The saying in the insurance claims business is, “A closed claim is a good claim”. In the race to get to the finish line, we sometimes take shortcuts that can cost costly mistakes. One thing that we typically rush through is the initial statement. The new adjusters have their prepared script, while the seasoned adjuster has the script engrained in their mind. But are we just going through a checklist without actually paying attention to what the person is telling us? I believe that the best interviewers are the ones that truly listen to what a person is telling them. Slow down a little bit when it comes to statements. Do not cut corners on these. This is one of the most important parts of any investigation.
A lot of cases in SIU are made because of the very first statement taken by first notice of loss or the adjuster. We all know that it is very difficult for a deceptive person to remember a lie. So, by the time that claim makes it over to an investigator, that person most likely will have a hard time remembering what they said in the initial statement. And let the person talk. Especially in the narrative or facts of loss section. Do not interrupt the person at this point. If you need clarification on something that the person says, make a note and go back to that section once the person has completed this section of the statement.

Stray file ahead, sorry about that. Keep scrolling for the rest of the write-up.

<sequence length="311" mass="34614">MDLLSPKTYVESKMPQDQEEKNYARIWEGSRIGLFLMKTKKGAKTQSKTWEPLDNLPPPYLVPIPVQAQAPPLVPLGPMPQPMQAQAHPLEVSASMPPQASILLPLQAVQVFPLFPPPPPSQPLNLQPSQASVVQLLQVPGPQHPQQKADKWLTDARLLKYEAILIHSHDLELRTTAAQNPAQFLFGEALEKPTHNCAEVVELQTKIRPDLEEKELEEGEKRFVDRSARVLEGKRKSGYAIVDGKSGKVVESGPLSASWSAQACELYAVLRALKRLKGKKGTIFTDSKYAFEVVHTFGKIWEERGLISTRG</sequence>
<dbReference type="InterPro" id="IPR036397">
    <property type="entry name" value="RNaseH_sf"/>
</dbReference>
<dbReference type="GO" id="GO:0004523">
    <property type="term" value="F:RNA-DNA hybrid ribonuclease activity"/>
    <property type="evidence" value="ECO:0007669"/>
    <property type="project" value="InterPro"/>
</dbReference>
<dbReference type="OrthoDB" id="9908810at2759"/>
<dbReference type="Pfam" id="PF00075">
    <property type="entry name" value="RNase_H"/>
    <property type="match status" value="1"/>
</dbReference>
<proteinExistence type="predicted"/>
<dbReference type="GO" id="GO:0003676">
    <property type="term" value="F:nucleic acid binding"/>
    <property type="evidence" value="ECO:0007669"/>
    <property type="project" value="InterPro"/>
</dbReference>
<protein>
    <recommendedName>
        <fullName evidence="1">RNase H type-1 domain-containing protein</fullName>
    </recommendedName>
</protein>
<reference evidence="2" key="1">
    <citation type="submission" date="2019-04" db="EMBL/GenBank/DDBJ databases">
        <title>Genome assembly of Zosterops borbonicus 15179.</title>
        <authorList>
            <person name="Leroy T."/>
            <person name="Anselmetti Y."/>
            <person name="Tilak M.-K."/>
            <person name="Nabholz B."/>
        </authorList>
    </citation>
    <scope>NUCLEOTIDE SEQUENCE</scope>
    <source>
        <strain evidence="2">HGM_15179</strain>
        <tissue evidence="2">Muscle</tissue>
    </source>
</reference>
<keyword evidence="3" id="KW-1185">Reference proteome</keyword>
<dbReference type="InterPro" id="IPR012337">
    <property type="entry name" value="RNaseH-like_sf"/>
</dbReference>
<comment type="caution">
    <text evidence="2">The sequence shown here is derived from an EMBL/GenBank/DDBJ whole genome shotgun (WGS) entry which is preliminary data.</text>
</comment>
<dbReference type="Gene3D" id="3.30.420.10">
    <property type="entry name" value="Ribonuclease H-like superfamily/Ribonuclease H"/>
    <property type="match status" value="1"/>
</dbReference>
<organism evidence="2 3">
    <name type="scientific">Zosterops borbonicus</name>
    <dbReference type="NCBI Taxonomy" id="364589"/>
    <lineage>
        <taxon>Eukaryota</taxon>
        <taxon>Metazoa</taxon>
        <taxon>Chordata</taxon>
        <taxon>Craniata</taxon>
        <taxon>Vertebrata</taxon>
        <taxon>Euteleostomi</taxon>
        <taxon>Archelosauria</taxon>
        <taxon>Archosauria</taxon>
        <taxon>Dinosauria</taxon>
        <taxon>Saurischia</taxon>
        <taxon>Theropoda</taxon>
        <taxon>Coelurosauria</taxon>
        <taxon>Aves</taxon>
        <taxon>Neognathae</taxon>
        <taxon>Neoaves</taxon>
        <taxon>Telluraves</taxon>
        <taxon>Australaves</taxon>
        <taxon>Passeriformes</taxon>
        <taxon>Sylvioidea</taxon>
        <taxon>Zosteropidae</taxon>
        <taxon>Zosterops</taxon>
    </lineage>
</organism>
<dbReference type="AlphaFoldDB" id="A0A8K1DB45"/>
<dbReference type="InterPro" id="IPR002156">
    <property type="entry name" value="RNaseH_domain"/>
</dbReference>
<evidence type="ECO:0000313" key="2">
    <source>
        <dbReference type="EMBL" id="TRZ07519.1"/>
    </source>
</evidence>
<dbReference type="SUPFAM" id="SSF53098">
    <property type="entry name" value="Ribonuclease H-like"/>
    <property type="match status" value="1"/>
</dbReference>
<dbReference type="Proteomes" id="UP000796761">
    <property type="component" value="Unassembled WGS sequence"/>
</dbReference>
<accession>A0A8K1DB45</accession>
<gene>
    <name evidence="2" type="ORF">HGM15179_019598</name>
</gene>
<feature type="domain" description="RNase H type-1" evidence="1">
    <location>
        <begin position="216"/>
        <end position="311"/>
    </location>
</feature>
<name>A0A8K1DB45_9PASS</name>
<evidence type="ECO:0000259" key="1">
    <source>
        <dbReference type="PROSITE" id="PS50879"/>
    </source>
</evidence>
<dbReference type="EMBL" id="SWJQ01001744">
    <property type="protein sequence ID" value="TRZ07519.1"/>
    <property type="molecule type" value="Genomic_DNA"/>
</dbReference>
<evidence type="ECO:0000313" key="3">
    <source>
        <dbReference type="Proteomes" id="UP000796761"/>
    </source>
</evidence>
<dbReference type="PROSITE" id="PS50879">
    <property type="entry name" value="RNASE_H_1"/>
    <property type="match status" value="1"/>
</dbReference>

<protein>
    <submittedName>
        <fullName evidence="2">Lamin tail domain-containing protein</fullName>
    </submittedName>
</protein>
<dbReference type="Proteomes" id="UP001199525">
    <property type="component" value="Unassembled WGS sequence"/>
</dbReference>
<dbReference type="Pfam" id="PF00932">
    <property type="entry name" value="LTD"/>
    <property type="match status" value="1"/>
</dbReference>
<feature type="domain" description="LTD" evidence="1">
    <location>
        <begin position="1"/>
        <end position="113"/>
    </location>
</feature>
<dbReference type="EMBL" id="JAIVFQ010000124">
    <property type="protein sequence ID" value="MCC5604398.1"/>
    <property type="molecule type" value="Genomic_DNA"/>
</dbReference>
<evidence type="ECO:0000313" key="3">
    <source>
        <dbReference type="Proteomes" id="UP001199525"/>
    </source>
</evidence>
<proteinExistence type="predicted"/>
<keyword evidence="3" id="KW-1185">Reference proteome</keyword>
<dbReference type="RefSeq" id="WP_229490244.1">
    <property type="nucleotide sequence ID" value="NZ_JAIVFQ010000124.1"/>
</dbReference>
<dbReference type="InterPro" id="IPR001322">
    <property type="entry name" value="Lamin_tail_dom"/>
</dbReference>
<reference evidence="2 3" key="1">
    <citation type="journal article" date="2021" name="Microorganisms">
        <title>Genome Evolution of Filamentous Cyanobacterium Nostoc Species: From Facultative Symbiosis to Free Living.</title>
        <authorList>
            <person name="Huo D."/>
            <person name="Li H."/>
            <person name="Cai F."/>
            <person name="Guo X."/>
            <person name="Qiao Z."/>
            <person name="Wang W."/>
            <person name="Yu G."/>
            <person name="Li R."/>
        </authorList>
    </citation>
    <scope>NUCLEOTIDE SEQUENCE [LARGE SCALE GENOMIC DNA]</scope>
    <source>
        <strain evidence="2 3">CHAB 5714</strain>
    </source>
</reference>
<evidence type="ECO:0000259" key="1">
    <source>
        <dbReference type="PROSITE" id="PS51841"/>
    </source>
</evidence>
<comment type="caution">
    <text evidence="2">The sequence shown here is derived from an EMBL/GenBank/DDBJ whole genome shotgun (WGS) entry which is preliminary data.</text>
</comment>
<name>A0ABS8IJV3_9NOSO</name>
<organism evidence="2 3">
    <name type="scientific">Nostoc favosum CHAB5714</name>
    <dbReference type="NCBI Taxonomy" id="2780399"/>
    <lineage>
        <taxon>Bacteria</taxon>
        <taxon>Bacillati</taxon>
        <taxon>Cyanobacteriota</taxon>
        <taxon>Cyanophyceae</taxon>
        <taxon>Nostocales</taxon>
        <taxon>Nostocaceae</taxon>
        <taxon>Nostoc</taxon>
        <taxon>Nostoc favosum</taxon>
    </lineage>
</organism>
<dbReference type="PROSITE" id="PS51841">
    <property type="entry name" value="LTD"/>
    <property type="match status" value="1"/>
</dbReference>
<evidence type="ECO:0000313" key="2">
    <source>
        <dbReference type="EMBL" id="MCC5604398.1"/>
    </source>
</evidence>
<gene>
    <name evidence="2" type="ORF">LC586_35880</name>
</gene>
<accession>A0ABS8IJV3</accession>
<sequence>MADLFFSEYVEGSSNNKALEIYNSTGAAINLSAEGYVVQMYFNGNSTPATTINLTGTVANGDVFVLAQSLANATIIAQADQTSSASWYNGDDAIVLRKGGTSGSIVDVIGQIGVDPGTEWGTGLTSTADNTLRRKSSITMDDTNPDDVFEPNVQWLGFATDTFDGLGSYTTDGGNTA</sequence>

Always encourage claims personnel to record those initial statements. They may think that recording the statement takes more time because you have to make sure everything is set up prior to the interview. But does it really? Most phone systems in the office settings these days make it very easy to record a statement. There are even case management systems out there today that will allow statements to go directly to a file. The recorded statement protects you and the person giving the statement. And there have been a few times in the EUO setting, where I actually played that initial statement for the witness when they were disputing what they said early on in the claim. Kind of hard to dispute a recording of your own voice!
In my 22 years working in SIU, I have found that many bad faith suits could have been avoided if the adjuster had just slowed down a little bit. We make mistakes when we rush through the initial part of our investigations. Small things get left out. And it’s those small things that can make or break a case. I know that this is easier said than done, but I encourage you to really spend some time on that initial statement. Listen. You might be surprised what you actually hear.
*Cliff Crosby, CIFI, FCLS
Special Investigations Unit Director, Atlantic Casualty Insurance Company